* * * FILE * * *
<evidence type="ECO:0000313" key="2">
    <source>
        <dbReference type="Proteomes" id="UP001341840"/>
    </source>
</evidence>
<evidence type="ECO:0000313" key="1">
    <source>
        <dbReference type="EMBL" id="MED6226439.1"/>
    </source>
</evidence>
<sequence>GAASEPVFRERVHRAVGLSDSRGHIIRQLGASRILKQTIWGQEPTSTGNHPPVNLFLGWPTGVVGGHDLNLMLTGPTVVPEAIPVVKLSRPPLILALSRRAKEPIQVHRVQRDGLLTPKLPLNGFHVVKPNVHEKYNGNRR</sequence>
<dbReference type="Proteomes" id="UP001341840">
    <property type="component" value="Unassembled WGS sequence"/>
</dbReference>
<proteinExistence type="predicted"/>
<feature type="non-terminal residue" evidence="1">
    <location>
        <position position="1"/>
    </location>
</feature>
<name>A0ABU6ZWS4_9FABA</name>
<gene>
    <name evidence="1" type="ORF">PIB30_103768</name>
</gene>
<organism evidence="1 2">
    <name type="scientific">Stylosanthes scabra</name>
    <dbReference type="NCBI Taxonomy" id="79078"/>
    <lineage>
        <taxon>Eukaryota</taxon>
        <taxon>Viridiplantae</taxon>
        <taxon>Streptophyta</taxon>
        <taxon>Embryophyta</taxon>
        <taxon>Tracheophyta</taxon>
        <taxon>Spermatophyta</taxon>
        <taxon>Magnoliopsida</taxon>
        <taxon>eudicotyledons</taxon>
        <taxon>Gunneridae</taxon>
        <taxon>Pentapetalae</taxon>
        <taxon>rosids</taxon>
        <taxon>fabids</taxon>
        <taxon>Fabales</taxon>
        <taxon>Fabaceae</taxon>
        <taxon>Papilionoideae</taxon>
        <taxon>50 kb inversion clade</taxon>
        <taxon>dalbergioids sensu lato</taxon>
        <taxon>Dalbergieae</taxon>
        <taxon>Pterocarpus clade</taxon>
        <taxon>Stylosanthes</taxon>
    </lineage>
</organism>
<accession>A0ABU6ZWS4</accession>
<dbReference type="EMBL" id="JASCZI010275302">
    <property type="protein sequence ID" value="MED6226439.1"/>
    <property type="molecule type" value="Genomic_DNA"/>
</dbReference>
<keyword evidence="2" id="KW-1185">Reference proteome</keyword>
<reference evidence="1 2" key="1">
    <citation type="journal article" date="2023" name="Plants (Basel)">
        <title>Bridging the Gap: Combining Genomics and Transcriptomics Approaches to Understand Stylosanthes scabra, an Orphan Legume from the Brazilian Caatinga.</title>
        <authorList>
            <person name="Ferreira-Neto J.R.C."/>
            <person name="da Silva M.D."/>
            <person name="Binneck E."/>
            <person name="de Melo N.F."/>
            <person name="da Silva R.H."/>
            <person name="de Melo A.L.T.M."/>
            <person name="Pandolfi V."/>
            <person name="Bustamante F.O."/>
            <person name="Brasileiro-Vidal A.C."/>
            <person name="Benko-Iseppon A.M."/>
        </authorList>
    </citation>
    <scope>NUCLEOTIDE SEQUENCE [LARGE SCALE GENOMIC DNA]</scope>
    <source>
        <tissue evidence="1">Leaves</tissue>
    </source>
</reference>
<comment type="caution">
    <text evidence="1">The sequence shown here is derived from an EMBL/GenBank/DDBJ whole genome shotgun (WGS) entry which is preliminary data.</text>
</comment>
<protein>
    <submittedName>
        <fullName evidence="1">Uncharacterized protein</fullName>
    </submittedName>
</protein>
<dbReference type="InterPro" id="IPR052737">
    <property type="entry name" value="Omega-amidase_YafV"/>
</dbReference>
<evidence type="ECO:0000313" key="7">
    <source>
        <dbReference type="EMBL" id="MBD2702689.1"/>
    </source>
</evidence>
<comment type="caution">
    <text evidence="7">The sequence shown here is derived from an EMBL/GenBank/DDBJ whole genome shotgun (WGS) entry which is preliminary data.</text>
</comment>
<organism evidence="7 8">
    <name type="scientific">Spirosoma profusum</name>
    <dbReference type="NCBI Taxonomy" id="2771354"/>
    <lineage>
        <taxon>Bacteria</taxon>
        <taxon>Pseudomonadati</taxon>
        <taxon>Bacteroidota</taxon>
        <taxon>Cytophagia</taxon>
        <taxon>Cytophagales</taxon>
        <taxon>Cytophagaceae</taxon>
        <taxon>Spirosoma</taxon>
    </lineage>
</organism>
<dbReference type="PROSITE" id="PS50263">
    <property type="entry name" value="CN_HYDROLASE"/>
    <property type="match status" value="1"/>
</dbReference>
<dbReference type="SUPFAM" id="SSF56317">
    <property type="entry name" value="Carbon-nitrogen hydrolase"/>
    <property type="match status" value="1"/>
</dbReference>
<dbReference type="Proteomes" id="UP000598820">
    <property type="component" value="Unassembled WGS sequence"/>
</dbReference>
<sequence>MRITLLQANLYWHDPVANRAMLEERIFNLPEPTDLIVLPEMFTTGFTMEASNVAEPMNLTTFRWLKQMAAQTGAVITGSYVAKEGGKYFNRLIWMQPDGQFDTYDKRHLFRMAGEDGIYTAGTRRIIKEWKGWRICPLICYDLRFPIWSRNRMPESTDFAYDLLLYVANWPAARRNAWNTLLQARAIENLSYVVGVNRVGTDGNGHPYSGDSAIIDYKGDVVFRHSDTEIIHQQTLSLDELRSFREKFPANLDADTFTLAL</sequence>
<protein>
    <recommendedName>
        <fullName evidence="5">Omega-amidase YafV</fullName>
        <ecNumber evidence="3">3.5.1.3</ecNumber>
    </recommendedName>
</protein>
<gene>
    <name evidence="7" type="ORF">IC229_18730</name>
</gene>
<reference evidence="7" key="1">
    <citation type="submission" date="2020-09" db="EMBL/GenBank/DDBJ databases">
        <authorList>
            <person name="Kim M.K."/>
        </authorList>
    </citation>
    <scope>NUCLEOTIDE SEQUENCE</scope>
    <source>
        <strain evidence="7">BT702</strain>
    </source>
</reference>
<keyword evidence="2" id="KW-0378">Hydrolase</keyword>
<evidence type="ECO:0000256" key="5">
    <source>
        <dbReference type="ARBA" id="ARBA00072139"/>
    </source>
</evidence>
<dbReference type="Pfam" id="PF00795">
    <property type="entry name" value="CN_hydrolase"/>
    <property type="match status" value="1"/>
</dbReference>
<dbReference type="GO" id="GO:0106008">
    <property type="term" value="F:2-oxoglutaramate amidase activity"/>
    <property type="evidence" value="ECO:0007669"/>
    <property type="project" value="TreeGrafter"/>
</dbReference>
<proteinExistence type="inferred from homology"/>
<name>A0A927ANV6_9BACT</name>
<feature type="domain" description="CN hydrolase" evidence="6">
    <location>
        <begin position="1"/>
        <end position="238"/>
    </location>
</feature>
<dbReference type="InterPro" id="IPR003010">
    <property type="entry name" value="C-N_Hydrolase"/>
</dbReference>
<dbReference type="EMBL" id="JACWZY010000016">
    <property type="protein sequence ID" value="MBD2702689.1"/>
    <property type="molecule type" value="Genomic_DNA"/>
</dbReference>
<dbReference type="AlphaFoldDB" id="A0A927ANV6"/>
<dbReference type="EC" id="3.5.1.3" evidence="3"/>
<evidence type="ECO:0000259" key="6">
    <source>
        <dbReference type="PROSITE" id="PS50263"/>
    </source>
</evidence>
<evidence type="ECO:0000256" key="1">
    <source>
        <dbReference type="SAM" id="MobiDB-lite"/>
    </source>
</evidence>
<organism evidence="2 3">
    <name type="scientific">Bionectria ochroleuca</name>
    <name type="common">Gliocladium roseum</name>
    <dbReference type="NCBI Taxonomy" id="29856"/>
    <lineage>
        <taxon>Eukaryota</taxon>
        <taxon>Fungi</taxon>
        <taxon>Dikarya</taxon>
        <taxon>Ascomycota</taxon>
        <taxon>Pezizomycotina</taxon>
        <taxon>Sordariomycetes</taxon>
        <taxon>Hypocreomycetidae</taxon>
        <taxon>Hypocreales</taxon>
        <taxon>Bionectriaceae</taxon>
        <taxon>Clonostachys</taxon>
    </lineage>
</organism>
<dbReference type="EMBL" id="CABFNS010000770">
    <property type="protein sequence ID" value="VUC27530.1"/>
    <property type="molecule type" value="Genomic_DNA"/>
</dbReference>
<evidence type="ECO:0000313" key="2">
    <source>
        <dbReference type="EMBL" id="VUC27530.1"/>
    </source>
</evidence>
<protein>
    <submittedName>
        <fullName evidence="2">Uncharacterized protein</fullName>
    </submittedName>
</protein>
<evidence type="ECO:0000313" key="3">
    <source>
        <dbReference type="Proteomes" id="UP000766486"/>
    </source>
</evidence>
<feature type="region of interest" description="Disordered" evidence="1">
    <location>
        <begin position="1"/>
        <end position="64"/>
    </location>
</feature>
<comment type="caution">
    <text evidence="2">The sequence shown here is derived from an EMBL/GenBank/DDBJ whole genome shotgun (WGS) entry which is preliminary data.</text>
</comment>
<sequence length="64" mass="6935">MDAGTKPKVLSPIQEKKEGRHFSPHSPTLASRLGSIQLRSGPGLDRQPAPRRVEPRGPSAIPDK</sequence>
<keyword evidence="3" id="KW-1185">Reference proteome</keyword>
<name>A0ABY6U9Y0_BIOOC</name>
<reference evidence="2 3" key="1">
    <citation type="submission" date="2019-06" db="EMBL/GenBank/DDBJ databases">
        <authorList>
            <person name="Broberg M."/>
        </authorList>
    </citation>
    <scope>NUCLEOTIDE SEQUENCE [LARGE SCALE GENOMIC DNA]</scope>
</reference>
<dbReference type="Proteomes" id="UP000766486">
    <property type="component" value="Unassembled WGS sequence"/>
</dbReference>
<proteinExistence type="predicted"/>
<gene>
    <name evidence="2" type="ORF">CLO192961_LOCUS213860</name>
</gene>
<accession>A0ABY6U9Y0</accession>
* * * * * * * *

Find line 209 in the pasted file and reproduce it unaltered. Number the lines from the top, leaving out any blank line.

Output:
</evidence>